Be prepared for this process by having a Web site with a trailer of your program and some DVD screening copies of the project on hand. And, though it sounds basic, make sure you have a phone with voicemail.
Begin by surveying the pool of companies that sell videos similar to your own. If you have created an educational video on the history of Paso Fino horses in America, then look for those firms that offer programming of that nature. Be sure to cover all channels of delivery, including DVD distribution companies, cable stations, catalogs and online outlets. Make a list of the best matches and contact the company, asking for the person in charge of acquisitions or the new-video buyer. Describe your project and ask if they’d like a screening copy of your program for review. You can do this via the Web, using e-mail communication and a link to your Web site. It is much more time-efficient for a buyer to screen a Web-based trailer and make a decision on whether he wants to pursue a purchase, rather than making and taking multiple phone calls. Send the full-length screening copy if requested, and follow up with the individual in two weeks. Be warned that even the smallest distribution companies and resellers are inundated with solicitations, so it often takes a while for your project to get viewed.
Fests and Reps and the Net
In addition to calling on buyers directly, video producers can utilize video and film festivals to showcase their work. Always a popular destination for acquisitions executives, video festivals offer an audience-based experience where potential buyers can view your movie. Currently, there are more than 1,000 festivals every year, so it is important to enter only those that make sense for attracting buyers.
Independent video representatives are another way to get your video in front of a buyer’s eyes. Reps can be brought in at any part of the process, but earlier is better, as they can help shape a video into a more marketable entity. Know on the front end that distribution reps usually work for a fee plus commission of sales. If you go this route, be sure to find a rep who is knowledgeable and familiar with selling videos like your own.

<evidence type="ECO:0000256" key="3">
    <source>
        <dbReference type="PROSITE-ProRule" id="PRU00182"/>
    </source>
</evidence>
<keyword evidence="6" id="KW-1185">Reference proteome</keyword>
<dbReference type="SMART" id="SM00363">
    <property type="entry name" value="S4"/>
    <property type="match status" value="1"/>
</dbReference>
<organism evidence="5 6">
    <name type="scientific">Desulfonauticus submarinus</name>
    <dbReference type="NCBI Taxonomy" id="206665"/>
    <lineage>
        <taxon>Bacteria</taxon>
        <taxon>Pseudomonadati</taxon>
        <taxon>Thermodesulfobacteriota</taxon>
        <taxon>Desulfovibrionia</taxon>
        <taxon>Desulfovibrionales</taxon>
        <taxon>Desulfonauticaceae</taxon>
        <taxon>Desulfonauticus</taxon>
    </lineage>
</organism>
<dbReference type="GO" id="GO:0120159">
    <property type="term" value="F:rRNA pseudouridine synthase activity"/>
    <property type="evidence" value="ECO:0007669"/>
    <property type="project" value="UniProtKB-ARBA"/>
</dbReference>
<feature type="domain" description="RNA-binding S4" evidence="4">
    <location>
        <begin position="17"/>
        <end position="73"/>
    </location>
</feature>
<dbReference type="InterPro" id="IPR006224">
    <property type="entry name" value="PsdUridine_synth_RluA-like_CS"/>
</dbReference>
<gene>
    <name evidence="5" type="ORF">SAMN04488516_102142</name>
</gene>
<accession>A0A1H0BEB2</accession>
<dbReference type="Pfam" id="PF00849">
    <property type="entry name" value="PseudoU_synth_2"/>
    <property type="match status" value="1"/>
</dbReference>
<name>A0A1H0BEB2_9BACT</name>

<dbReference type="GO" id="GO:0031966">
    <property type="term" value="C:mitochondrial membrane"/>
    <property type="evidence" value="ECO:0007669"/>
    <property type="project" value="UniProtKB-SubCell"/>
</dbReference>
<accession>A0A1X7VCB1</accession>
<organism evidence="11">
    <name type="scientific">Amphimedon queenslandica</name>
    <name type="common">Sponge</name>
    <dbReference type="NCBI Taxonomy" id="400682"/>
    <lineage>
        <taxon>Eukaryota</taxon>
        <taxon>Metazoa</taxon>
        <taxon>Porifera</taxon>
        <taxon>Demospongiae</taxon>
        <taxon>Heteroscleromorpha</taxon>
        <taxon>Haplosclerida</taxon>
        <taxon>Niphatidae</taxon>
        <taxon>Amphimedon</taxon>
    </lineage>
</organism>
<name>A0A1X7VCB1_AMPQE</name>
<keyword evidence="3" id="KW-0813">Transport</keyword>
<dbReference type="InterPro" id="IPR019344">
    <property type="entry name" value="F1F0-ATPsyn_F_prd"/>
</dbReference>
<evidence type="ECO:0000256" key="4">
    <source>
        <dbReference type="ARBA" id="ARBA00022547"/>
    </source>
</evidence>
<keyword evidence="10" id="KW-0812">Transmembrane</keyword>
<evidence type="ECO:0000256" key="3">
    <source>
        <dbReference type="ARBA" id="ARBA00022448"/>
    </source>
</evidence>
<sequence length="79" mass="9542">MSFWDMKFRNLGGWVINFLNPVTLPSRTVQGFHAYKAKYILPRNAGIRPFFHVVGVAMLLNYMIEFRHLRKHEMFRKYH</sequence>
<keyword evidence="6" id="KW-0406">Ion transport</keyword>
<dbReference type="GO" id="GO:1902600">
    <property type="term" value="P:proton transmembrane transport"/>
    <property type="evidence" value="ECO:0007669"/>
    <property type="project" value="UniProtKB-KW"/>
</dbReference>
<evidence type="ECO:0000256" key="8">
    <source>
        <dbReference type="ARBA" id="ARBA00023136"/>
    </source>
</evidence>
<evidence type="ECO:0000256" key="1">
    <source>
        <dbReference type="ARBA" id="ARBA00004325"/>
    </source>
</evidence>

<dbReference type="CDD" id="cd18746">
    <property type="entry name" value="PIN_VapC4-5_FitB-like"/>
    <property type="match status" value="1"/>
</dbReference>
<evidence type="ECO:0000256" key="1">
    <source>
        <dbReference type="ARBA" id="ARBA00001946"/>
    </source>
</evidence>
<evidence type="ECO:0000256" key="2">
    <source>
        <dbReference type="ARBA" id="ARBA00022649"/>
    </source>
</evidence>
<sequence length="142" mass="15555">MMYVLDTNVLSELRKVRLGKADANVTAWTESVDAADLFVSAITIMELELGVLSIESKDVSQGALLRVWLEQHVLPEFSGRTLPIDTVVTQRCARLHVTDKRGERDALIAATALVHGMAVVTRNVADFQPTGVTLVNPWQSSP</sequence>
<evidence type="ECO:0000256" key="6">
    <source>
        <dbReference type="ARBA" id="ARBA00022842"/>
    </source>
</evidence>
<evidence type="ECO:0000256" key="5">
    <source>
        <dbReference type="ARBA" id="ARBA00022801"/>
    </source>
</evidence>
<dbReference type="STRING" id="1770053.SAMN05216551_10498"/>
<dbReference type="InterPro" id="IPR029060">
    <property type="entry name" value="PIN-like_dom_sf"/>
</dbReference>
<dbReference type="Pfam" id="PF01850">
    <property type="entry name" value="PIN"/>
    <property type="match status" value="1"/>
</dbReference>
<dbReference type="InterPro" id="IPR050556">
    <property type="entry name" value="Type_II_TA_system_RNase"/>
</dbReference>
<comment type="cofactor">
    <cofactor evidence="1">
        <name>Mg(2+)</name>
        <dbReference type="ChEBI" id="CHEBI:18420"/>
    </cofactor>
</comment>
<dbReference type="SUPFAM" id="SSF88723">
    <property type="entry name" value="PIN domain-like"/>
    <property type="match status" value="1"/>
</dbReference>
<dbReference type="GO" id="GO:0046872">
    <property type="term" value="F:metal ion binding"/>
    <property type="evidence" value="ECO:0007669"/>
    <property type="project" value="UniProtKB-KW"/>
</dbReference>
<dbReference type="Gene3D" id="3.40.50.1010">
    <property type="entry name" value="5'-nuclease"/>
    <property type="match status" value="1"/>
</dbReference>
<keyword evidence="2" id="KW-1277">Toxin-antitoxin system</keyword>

A number of Web sites function as “reps” for the independent video producer. Mandy.com is still a great way to freely communicate the availability of your production to buyers. Simply list your project’s details in the site’s Film Market section. Another free service to promote your work is InDplay.com. Buyers interested in licensing or acquiring the rights to your video project can gain immediate access to a customized InDplay page that provides your video’s synopsis, talent, list of available rights and a trailer.
Many video projects can benefit from a direct selling approach, in which the producer performs the distribution and sales functions. This is a very practical technique for productions of all kinds, yet it is extremely advantageous for niche-oriented videos with scattered audiences.
Selling DVDs directly from your own Web site is a great idea, and it is easy to set up with the numerous secure e-commerce packages available via Web-hosting companies. If your video becomes a popular seller, then you may want to consider using a third-party fulfillment or on-demand service to help with getting product to customers. CreateSpace (formerly CustomFlix) manufactures, packages and ships DVDs on demand, when customers order, so producers don’t have to worry about the cost of creating stock, and the video is always available. The company also offers support for Amazon Unbox Video Download, which enables customers to buy your video as a download to own or rent. As part of its service, CreateSpace can create an e-Store for sales, provide free UPCs (necessary for many online sales) and give independent producers the eligibility to list titles on IMDB.
IndieFlix, IndiePix, RocketIndie, TitleMatch, FilmBaby and others all offer similar low-cost, on-demand or low-inventory direct-to-customer sales channels via the Internet.
Producers can also sell their videos through the Amazon Advantage program. Giving access to tens of millions of customers, the Advantage program costs $30 to set up, and Amazon keeps 55% of the video’s sale price.
As downloading continues to gain popularity, EZTakes is one of a number of new services that allow customers the ability to “download-and-burn” a copy of your video to their own DVD. The system eliminates the “residency” issue that many consumers have with downloading a copy of a movie or video to a computer and not being able to watch it anywhere else.
One final note: when dealing with any Internet sales or distribution outlet, be sure the agreement you sign is non-exclusive. This means you as the producer have the ability to sell your video via as many outlets as you are able. There is no reason to have all your eggs in one basket, as no single Web-based portal can offer the ability to reach your entire potential audience. When going it alone, you want your video available in as many “storefronts” as possible!
Mark Steven Bosko is a freelance writer and an independent video and film producer.